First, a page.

Wednesday, March 10, 2010

(Re)birth of a metalhead

After childhood forays into country music (following my parents' tastes) and radio-friendly pop (my Billy Joel years, back in elementary school), the first form music that I actually took to as an expression of my identity was heavy metal. Back when I was too young to get into clubs, "live music" meant, generally, seeing a big rock act at the Pacific Coliseum. As a teenager, I saw Black Sabbath (on the Mob Rules tour, with Ronnie James Dio), Judas Priest (on the Screaming For Vengeance tour, back before Rob Halford gave a hard jab to his teenaged fans' homophobia and came out of the closet), Iron Maiden (I think touring The Number Of The Beast, but perhaps slightly later, with a giant dancin' Eddie onstage), Van Halen (touring Diver Down - the "Lock Up Your Sheep" tour, as I recall), the Blue Oyster Cult (twice, with the big mechanical Godzilla), and a dozen lesser-known bands like Saxon, Krokus, and Fastway (with Motorhead's former guitarist, Fast Eddie). Also caught metal-inflected stadium rock acts like Rush and Styx. Before I owned a single punk album, I had dozens of metal albums - even the recently-revitalized Anvil's first release! When I first heard the Sex Pistols' Never Mind The Bollocks, around age 14, it seemed quite compatible with metal: loud, rude, and rebellious, and played on the same basic instruments - only more aggressive, and a tad more concise. The two genres coexisted in my collection for quite some time, though, without my ever feeling that I would someday have to choose between them.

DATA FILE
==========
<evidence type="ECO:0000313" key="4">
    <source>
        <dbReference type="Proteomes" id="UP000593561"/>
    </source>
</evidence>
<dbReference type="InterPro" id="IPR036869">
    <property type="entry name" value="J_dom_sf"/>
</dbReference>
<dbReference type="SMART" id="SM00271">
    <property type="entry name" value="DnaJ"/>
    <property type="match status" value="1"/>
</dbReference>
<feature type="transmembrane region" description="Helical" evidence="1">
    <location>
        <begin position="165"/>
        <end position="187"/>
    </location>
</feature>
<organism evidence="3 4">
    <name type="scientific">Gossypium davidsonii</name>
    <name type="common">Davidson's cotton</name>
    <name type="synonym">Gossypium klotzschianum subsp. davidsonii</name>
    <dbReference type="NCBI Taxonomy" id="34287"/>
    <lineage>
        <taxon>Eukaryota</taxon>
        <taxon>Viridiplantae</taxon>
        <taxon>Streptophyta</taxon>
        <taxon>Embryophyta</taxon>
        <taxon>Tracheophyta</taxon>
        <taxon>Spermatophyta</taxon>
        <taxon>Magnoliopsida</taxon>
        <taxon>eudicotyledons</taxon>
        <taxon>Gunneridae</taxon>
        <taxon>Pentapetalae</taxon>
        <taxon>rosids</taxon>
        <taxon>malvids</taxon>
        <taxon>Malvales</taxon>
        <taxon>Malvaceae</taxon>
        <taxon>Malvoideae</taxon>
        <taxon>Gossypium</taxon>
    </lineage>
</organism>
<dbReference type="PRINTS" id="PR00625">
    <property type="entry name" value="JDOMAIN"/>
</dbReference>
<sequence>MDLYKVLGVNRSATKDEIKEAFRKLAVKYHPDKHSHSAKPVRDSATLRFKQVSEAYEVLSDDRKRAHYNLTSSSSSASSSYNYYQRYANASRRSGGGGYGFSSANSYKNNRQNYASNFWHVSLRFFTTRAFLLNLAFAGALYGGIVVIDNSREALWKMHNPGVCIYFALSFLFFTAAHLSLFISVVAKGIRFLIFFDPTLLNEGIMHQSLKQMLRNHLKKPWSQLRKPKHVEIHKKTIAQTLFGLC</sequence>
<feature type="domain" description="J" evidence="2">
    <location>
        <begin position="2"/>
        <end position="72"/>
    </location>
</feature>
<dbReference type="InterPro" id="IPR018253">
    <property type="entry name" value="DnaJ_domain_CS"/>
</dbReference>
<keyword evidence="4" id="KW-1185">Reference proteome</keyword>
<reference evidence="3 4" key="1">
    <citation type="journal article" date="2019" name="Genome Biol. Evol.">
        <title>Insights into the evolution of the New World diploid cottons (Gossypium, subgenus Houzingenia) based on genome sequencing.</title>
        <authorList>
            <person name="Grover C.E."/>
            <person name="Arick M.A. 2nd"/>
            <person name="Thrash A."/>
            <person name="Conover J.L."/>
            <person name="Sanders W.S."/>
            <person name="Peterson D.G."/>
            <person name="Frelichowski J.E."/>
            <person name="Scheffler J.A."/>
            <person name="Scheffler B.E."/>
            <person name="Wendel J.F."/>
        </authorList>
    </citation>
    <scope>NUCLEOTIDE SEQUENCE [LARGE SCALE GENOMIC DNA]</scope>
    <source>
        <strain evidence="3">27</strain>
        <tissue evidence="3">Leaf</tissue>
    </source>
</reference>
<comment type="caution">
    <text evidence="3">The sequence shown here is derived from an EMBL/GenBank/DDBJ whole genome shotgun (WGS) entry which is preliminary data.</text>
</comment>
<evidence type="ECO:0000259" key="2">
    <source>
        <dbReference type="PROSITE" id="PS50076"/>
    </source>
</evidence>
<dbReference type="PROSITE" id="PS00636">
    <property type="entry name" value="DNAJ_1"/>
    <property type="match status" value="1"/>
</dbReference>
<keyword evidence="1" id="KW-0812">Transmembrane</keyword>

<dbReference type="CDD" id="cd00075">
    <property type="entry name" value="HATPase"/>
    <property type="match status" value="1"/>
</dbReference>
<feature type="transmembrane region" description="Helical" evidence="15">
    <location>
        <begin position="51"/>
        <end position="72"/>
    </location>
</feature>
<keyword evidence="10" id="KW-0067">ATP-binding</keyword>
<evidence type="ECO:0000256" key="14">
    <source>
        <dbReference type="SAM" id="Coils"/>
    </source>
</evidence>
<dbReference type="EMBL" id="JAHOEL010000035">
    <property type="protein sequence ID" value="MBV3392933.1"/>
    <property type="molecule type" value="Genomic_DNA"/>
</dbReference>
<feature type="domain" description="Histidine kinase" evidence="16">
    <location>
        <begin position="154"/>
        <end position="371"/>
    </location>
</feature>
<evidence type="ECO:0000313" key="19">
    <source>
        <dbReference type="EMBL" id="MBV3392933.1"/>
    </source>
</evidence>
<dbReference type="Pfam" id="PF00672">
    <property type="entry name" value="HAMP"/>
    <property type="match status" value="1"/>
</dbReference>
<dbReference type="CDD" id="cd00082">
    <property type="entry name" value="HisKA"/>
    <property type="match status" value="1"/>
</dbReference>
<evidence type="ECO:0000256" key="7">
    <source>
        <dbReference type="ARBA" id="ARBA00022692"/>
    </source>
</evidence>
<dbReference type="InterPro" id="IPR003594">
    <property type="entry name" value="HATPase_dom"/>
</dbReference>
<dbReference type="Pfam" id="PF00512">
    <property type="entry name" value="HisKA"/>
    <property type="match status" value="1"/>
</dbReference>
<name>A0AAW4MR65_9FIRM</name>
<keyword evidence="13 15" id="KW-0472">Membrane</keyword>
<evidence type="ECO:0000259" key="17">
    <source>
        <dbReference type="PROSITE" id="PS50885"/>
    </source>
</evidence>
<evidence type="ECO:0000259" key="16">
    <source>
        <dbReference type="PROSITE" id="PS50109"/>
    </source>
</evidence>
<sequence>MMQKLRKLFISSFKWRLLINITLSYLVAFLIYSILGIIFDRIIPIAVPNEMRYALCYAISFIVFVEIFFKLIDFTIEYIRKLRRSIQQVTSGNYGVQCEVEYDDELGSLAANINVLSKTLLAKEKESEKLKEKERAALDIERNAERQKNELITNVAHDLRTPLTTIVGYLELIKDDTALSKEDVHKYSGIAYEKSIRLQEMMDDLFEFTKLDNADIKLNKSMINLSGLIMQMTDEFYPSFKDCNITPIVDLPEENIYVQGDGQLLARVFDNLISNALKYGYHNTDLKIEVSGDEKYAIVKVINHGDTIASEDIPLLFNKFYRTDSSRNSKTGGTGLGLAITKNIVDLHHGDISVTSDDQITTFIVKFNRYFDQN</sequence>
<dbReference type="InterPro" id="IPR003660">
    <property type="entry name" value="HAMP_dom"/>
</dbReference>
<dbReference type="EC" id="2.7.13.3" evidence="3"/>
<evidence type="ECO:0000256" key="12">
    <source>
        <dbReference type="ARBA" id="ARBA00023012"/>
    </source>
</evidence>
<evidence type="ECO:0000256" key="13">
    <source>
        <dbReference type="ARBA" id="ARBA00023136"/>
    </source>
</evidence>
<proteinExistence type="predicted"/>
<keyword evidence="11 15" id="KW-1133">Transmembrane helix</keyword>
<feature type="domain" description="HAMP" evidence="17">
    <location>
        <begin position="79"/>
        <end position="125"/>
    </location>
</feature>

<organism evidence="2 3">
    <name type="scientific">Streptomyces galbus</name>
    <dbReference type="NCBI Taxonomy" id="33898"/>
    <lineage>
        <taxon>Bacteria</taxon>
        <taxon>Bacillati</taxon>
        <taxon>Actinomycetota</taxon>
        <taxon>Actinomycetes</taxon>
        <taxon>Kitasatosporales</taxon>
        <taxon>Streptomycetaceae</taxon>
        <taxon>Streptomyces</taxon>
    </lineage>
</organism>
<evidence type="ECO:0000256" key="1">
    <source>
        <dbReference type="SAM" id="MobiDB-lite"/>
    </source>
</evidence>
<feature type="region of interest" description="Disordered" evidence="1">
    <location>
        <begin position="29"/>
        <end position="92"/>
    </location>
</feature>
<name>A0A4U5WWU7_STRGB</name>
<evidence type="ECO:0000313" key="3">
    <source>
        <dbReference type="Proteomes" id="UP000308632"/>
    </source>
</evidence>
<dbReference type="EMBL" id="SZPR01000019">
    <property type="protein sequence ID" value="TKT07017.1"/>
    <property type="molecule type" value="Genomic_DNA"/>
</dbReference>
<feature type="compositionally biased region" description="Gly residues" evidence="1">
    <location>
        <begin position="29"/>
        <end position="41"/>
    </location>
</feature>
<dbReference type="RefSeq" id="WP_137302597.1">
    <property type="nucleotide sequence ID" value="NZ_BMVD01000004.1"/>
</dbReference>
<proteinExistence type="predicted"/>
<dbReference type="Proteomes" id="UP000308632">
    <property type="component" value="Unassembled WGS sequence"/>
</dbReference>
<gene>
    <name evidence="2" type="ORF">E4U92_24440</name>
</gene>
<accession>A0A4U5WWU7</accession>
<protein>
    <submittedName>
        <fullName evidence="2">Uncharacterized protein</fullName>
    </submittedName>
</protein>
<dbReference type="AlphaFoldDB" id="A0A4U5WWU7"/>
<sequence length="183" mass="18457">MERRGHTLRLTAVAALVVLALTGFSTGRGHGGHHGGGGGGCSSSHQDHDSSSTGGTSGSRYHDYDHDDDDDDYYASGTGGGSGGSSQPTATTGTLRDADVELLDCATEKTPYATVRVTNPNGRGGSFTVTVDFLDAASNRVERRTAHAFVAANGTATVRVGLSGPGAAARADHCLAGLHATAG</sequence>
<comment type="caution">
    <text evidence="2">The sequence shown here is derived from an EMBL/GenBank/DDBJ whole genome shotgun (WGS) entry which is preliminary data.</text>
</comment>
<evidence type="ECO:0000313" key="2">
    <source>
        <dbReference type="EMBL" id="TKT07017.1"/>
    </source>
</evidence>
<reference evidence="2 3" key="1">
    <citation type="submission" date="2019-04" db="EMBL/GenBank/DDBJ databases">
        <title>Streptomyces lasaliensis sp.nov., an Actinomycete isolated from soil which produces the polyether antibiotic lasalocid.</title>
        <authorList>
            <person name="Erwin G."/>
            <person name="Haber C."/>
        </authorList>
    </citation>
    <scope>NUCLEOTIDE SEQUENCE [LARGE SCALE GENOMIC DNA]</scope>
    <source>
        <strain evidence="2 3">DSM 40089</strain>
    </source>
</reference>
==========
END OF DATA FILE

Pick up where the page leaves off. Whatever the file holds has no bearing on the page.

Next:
Within a couple of years - by 1984, say - I had given metal up and sold off most of my metal LPs. There were various reasons: lyrics I often found repugnant to my growing leftist/pro-feminist political consciousness, from perceived misogyny (say, in a song like AC/DC's "Squealer," which I remember interpreting as a kid as being about so traumatizing a woman through violent sex that she'll never have sex again, which the singer gloats over) to overt racism (such as that of SOD's Speak English Or Die period, tho' I'd abandoned the genre by the time that disc came out). I felt a growing distaste for the macho swagger of the bands, too, and was greatly affected by the "tribal division" between punks and metalheads, which generally saw the latter turning on the former, with the perverse and hypocritical logic that sometimes makes one minority grateful to have an even smaller minority to persecute and distinguish themselves from (punks, howevermuch we sneered, didn't go around beating ANYBODY up, but headbangers sure did like to turn on us). I vividly remember an experience in my teen years, walking home for lunch from Maple Ridge Senior Secondary with a tinny little Realistic tape player blasting The Exploited's "God Saved The Queen," with, as I recall it, a faux-hawk fin on top of my head, and one of my dad's jail-issue olive drab jackets on over a prison workshirt - a getup that I intended as a commentary on the institutional nature of high school - when I felt something pelt against my leg; I turned around to see that the assorted longhairs who had gathered in a nearby park to smoke up were throwing rocks at me. I would wring an amusing anecdote from this for years to come - I was stoned by stoners! - but, even tho' the rocks mostly clattered on the pavement at my feet, the experience hurt and puzzled me. Repeatedly being sneered at by people in Led Zep and AC/DC t-shirts led me to purge those elements from my record collection, as with anything else that seemed metal, with only one or two exceptions (Motorhead's Iron Fist, the first three Blue Oyster Cult albums, and, when they came out, the first two Danzig records, which I counted as guilty pleasures for years). Punk served all my needs for rebellion and catharsis - and punk just wasn't as flat out stoopid as some of the metal stuff out there; by the time Motley Crue released Shout At The Devil, I held metal in a fair bit of contempt. When the big "crossover" blurred the genres in 1987, I remember being distinctly disappointed to see bands like DRI, Suicidal Tendencies, and Bad Brains adopting a more metal-friendly approach, which may have won them a wider audience - but seemed to involve a deal - or at best a compromise - with the devil. What had seemed natural to me at 14 (metal and punk's compatibilty) seemed deeply questionable in my late teens and early 20's, so gross had I found the behaviour and attitude of high school headbangers; those early experiences stuck, and up until last year, the only metal I would go close to was, as before, Motorhead, early BOC, and Danzig (tho' I guess the couple of Tool CDs I picked up count, too).